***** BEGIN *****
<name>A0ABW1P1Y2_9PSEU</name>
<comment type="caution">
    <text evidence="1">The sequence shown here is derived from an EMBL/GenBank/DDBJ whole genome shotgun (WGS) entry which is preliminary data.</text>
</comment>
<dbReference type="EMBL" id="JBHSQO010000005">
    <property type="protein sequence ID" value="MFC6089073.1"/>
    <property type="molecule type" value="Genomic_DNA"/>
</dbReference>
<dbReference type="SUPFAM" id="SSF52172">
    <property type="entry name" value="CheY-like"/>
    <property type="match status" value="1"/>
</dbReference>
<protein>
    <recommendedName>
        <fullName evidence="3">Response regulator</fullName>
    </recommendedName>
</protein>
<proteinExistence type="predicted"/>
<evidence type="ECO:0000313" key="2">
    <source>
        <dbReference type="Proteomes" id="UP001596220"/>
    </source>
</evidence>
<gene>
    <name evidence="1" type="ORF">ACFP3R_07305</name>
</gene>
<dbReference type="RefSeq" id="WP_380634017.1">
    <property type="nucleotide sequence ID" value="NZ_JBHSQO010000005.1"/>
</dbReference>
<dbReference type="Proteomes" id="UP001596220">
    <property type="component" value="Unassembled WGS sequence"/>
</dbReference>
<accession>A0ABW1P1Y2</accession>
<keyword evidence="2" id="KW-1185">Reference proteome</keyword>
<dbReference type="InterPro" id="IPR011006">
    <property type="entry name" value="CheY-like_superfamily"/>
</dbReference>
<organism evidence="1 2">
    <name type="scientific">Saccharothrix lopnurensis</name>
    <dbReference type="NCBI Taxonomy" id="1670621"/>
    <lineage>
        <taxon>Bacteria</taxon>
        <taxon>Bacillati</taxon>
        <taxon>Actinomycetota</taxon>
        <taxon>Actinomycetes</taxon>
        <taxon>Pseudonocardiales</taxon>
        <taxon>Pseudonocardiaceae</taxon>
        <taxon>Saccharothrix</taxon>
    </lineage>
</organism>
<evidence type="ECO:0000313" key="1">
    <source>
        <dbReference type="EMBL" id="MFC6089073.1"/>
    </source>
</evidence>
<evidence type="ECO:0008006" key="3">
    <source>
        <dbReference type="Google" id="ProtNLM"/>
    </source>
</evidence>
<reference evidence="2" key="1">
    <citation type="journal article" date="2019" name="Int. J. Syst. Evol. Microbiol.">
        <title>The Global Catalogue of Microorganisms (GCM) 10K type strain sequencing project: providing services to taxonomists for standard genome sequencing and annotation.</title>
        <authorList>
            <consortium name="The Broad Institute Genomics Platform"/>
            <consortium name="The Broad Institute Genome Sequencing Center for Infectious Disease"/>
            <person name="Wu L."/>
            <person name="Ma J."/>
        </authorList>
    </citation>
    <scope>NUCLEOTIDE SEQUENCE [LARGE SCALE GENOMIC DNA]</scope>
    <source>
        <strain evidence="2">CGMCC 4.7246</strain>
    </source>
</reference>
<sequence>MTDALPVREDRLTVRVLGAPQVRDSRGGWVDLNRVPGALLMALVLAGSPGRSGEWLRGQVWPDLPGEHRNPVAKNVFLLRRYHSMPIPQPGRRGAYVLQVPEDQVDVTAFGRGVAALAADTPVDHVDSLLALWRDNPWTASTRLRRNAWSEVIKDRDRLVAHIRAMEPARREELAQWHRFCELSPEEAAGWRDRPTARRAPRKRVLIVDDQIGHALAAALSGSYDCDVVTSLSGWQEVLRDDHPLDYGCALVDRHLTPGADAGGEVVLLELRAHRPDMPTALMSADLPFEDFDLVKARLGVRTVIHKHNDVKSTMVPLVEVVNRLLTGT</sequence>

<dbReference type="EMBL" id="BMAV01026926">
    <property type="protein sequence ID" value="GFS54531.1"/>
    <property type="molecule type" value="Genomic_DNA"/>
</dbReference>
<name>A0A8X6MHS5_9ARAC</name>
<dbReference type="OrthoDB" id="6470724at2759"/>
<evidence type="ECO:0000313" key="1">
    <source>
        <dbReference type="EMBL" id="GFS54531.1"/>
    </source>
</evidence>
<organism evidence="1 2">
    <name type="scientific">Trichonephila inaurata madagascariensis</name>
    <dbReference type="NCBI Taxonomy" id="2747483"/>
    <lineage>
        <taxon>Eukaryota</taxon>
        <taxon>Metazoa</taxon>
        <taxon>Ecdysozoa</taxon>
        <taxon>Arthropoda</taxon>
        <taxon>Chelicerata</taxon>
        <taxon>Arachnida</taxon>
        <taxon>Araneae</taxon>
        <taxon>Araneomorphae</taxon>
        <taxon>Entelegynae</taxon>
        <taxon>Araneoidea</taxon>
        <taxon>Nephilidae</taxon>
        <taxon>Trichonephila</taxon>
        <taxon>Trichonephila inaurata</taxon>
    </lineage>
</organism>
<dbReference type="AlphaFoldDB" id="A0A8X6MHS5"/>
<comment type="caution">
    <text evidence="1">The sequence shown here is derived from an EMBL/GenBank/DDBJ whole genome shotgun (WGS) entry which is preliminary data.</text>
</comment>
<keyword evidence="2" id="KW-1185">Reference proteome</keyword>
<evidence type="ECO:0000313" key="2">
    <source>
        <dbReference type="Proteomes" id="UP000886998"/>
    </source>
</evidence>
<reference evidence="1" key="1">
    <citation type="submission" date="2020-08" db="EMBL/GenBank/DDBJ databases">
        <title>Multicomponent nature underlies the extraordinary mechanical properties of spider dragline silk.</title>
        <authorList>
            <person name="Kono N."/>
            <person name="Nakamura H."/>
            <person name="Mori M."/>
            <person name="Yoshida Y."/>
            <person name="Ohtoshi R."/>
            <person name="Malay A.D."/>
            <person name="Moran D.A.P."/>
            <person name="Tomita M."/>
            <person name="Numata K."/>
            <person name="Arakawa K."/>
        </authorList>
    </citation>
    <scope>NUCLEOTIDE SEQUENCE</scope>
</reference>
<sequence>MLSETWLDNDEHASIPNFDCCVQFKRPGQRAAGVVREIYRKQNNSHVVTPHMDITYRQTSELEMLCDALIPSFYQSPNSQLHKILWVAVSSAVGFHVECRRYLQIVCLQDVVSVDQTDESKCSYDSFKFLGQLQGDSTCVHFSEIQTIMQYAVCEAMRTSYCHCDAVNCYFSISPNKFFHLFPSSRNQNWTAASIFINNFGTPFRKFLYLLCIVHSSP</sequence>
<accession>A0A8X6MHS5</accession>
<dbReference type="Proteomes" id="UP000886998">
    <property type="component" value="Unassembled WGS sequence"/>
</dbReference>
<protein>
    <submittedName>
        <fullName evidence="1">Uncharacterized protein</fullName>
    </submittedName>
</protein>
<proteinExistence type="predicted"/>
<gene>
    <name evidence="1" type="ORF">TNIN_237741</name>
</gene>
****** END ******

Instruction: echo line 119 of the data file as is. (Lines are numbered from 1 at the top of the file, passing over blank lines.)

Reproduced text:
        <title>Multicomponent nature underlies the extraordinary mechanical properties of spider dragline silk.</title>